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President Fuhrman

President Fuhrman

Dear Friend,

My heartfelt thanks to the entire Teachers College community for the warm and beautiful inauguration ceremony in January. I cannot imagine a more gracious welcome, and I will carry the memory of it all my life.

Since arriving at TC in August, I have repeatedly asked two questions: How can the College continue to serve as a global leader in education during the 21st century? And what do we need to do, internally, to make that happen?

This issue of TC Today offers powerful answers to both questions.

TC faculty member Doug Greer, whose work is profiled in these pages, has spent a lifetime developing and refining a system of teaching based on the ideas of his mentor, the psychologist B.F. Skinner. Through studies that he and his many students have replicated time and again, he has shown that it is possible to move young children of all abilities past important developmental milestones and turn more advanced students into capable independent learners. At a time when so many pedagogical approaches rest on intuition and unproven assumptions, Doug's work gives real meaning to the notion of evidence-based instruction and holds particular promise for economically disadvantaged children.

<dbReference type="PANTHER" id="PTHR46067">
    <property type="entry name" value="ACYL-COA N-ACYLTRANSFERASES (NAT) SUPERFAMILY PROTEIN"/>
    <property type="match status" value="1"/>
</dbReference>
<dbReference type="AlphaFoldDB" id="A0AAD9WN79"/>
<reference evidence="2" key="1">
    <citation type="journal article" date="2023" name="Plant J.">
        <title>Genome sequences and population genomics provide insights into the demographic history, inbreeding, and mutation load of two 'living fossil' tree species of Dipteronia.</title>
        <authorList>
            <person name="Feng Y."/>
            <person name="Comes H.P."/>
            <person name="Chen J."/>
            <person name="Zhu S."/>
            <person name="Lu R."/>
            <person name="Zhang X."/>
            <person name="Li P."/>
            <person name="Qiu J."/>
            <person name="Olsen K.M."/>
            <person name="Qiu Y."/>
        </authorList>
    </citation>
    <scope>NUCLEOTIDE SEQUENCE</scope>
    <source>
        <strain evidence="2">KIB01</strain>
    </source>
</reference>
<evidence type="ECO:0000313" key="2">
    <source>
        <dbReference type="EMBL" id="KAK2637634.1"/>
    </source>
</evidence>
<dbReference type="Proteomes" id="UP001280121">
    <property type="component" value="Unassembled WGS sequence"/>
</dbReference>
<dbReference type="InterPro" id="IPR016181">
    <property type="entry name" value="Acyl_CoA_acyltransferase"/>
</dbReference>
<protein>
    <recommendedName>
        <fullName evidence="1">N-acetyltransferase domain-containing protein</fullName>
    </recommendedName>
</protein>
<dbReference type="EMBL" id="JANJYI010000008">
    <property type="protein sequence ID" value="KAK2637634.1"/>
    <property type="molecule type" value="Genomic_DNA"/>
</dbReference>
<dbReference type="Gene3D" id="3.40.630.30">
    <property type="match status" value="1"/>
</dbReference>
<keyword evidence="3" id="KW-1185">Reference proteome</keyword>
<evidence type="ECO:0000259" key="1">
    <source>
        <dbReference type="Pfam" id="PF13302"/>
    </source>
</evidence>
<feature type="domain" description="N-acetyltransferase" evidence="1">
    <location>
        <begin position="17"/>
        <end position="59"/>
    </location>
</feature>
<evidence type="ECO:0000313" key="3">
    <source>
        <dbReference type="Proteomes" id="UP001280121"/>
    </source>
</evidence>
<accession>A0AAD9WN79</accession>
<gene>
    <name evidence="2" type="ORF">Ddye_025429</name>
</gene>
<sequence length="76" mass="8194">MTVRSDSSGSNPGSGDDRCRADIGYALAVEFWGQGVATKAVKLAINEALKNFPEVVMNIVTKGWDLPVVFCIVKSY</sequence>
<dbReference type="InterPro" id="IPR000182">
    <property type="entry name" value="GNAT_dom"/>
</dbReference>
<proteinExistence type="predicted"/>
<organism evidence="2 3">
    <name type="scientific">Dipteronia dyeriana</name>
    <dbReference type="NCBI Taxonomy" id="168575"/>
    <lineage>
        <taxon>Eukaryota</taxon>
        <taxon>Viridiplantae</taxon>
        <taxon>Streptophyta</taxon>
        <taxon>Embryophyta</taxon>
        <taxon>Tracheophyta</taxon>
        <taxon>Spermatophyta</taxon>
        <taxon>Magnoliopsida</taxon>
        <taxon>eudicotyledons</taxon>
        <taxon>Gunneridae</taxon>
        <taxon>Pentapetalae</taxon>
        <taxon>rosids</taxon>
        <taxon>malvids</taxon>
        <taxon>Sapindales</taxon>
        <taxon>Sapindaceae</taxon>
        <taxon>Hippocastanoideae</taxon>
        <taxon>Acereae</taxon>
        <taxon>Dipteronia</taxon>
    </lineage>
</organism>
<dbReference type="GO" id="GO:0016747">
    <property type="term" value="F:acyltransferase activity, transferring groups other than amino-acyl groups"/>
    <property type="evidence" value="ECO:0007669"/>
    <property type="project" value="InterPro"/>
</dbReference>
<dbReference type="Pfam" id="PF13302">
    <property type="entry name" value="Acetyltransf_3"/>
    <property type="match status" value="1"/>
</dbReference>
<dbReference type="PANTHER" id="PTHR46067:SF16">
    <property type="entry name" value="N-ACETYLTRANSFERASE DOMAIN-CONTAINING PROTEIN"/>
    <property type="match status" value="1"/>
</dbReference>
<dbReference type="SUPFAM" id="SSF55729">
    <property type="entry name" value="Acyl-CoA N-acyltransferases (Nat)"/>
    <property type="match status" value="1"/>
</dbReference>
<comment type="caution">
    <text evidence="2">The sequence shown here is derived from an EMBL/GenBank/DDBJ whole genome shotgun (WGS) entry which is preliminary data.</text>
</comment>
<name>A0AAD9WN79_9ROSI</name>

The new directions at TC's Gottesman Libraries, also featured in this issue, exemplify how an institution can change internally to create a better climate for collaboration, creativity and excellence. Under Director Gary Natriello and his team, the Gottesman is now a strategic planning center, a design service, a physical and virtual meeting space and, most tellingly of all, a place where people can learn about everything from the history of our College to the morning's headlines from around the world.

We would not have the Gottesman without the generosity of its namesake. Ruth Gottesman, profiled on the inside back cover, has served for many years on our Board of Trustees, where she has applied the dual perspectives of a loyal alumna and an expert practitioner in her field of learning disabilities. Her gift to the College, which reflects her keen understanding about how truly to make a difference in the life of an institution, is one that will keep on giving. It is Ruth herself who has best described the library's value, calling it not merely a knowledge center, but a center for applying knowledge.

That, of course, is what Teachers College itself continually aspires to be.

 Sincerely, Susan Fuhrman   
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